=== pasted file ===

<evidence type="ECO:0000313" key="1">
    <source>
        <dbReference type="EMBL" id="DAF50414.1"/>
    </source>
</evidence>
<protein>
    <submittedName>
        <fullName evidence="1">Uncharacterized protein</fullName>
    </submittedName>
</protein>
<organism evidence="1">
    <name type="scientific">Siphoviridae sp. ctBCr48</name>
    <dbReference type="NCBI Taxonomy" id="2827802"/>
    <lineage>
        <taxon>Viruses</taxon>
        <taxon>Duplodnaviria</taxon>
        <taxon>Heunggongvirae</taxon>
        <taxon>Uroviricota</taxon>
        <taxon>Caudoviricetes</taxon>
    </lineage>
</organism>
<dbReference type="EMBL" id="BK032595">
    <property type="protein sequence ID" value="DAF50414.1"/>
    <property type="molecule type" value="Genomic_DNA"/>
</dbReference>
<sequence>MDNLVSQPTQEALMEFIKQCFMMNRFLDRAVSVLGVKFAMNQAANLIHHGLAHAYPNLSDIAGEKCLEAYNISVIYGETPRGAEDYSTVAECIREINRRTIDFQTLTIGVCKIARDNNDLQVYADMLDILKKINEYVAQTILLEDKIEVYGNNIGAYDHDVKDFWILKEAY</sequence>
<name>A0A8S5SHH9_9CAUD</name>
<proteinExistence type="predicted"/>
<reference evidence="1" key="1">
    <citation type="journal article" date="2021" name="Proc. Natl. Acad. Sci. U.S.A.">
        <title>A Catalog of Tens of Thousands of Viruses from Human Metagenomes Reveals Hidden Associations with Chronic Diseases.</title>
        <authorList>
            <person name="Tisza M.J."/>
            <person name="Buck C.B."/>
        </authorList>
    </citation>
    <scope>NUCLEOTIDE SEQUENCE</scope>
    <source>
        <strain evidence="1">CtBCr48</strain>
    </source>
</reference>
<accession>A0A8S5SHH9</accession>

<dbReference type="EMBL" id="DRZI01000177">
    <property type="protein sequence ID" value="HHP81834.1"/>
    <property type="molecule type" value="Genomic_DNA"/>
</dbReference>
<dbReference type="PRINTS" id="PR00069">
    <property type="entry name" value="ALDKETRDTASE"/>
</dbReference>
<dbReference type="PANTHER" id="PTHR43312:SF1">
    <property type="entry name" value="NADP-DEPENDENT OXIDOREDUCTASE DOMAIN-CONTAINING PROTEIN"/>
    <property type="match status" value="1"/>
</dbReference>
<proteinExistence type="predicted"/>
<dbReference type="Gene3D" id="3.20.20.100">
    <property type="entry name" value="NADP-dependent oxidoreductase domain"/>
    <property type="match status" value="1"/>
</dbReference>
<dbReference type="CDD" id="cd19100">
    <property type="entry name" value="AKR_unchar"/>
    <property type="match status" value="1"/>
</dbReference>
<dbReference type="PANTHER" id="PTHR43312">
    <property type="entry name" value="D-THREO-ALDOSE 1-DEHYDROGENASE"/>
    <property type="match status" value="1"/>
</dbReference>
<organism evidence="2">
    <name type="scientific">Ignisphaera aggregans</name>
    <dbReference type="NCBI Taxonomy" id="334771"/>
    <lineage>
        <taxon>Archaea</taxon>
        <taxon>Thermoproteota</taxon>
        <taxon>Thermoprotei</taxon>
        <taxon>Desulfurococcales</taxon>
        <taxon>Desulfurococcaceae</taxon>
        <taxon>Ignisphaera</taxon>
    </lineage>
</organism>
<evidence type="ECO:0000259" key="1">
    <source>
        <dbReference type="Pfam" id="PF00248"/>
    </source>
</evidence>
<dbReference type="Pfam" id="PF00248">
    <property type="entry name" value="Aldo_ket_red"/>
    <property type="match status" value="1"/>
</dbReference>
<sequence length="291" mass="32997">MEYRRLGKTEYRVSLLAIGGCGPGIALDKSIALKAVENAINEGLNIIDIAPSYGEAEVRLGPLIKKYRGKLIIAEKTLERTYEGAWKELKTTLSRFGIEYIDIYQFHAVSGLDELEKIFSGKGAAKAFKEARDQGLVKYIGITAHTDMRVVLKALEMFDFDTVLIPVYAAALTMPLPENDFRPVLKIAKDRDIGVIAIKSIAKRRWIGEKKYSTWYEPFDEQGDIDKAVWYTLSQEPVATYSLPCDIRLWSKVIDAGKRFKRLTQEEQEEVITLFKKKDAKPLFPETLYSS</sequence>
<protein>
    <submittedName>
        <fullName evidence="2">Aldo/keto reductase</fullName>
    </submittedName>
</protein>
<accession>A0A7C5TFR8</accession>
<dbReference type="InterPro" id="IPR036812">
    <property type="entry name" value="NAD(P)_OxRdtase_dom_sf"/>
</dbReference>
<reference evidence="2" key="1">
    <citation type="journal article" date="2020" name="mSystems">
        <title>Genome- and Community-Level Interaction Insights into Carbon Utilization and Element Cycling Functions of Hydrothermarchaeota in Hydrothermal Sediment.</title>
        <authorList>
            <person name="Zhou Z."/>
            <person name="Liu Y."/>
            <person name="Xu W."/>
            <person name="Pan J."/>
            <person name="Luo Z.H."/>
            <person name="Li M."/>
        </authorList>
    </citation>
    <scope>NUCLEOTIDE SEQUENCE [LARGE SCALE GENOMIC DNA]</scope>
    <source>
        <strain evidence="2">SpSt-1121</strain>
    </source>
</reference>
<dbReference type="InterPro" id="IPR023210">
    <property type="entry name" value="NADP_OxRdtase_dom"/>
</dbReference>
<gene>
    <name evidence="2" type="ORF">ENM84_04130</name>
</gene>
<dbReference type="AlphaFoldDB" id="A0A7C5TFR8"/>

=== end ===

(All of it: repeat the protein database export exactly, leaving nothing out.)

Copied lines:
<evidence type="ECO:0000313" key="1">
    <source>
        <dbReference type="EMBL" id="DAF50414.1"/>
    </source>
</evidence>
<protein>
    <submittedName>
        <fullName evidence="1">Uncharacterized protein</fullName>
    </submittedName>
</protein>
<organism evidence="1">
    <name type="scientific">Siphoviridae sp. ctBCr48</name>
    <dbReference type="NCBI Taxonomy" id="2827802"/>
    <lineage>
        <taxon>Viruses</taxon>
        <taxon>Duplodnaviria</taxon>
        <taxon>Heunggongvirae</taxon>
        <taxon>Uroviricota</taxon>
        <taxon>Caudoviricetes</taxon>
    </lineage>
</organism>
<dbReference type="EMBL" id="BK032595">
    <property type="protein sequence ID" value="DAF50414.1"/>
    <property type="molecule type" value="Genomic_DNA"/>
</dbReference>
<sequence>MDNLVSQPTQEALMEFIKQCFMMNRFLDRAVSVLGVKFAMNQAANLIHHGLAHAYPNLSDIAGEKCLEAYNISVIYGETPRGAEDYSTVAECIREINRRTIDFQTLTIGVCKIARDNNDLQVYADMLDILKKINEYVAQTILLEDKIEVYGNNIGAYDHDVKDFWILKEAY</sequence>
<name>A0A8S5SHH9_9CAUD</name>
<proteinExistence type="predicted"/>
<reference evidence="1" key="1">
    <citation type="journal article" date="2021" name="Proc. Natl. Acad. Sci. U.S.A.">
        <title>A Catalog of Tens of Thousands of Viruses from Human Metagenomes Reveals Hidden Associations with Chronic Diseases.</title>
        <authorList>
            <person name="Tisza M.J."/>
            <person name="Buck C.B."/>
        </authorList>
    </citation>
    <scope>NUCLEOTIDE SEQUENCE</scope>
    <source>
        <strain evidence="1">CtBCr48</strain>
    </source>
</reference>
<accession>A0A8S5SHH9</accession>

<dbReference type="EMBL" id="DRZI01000177">
    <property type="protein sequence ID" value="HHP81834.1"/>
    <property type="molecule type" value="Genomic_DNA"/>
</dbReference>
<dbReference type="PRINTS" id="PR00069">
    <property type="entry name" value="ALDKETRDTASE"/>
</dbReference>
<dbReference type="PANTHER" id="PTHR43312:SF1">
    <property type="entry name" value="NADP-DEPENDENT OXIDOREDUCTASE DOMAIN-CONTAINING PROTEIN"/>
    <property type="match status" value="1"/>
</dbReference>
<proteinExistence type="predicted"/>
<dbReference type="Gene3D" id="3.20.20.100">
    <property type="entry name" value="NADP-dependent oxidoreductase domain"/>
    <property type="match status" value="1"/>
</dbReference>
<dbReference type="CDD" id="cd19100">
    <property type="entry name" value="AKR_unchar"/>
    <property type="match status" value="1"/>
</dbReference>
<dbReference type="PANTHER" id="PTHR43312">
    <property type="entry name" value="D-THREO-ALDOSE 1-DEHYDROGENASE"/>
    <property type="match status" value="1"/>
</dbReference>
<organism evidence="2">
    <name type="scientific">Ignisphaera aggregans</name>
    <dbReference type="NCBI Taxonomy" id="334771"/>
    <lineage>
        <taxon>Archaea</taxon>
        <taxon>Thermoproteota</taxon>
        <taxon>Thermoprotei</taxon>
        <taxon>Desulfurococcales</taxon>
        <taxon>Desulfurococcaceae</taxon>
        <taxon>Ignisphaera</taxon>
    </lineage>
</organism>
<evidence type="ECO:0000259" key="1">
    <source>
        <dbReference type="Pfam" id="PF00248"/>
    </source>
</evidence>
<dbReference type="Pfam" id="PF00248">
    <property type="entry name" value="Aldo_ket_red"/>
    <property type="match status" value="1"/>
</dbReference>
<sequence length="291" mass="32997">MEYRRLGKTEYRVSLLAIGGCGPGIALDKSIALKAVENAINEGLNIIDIAPSYGEAEVRLGPLIKKYRGKLIIAEKTLERTYEGAWKELKTTLSRFGIEYIDIYQFHAVSGLDELEKIFSGKGAAKAFKEARDQGLVKYIGITAHTDMRVVLKALEMFDFDTVLIPVYAAALTMPLPENDFRPVLKIAKDRDIGVIAIKSIAKRRWIGEKKYSTWYEPFDEQGDIDKAVWYTLSQEPVATYSLPCDIRLWSKVIDAGKRFKRLTQEEQEEVITLFKKKDAKPLFPETLYSS</sequence>
<protein>
    <submittedName>
        <fullName evidence="2">Aldo/keto reductase</fullName>
    </submittedName>
</protein>
<accession>A0A7C5TFR8</accession>
<dbReference type="InterPro" id="IPR036812">
    <property type="entry name" value="NAD(P)_OxRdtase_dom_sf"/>
</dbReference>
<reference evidence="2" key="1">
    <citation type="journal article" date="2020" name="mSystems">
        <title>Genome- and Community-Level Interaction Insights into Carbon Utilization and Element Cycling Functions of Hydrothermarchaeota in Hydrothermal Sediment.</title>
        <authorList>
            <person name="Zhou Z."/>
            <person name="Liu Y."/>
            <person name="Xu W."/>
            <person name="Pan J."/>
            <person name="Luo Z.H."/>
            <person name="Li M."/>
        </authorList>
    </citation>
    <scope>NUCLEOTIDE SEQUENCE [LARGE SCALE GENOMIC DNA]</scope>
    <source>
        <strain evidence="2">SpSt-1121</strain>
    </source>
</reference>
<dbReference type="InterPro" id="IPR023210">
    <property type="entry name" value="NADP_OxRdtase_dom"/>
</dbReference>
<gene>
    <name evidence="2" type="ORF">ENM84_04130</name>
</gene>
<dbReference type="AlphaFoldDB" id="A0A7C5TFR8"/>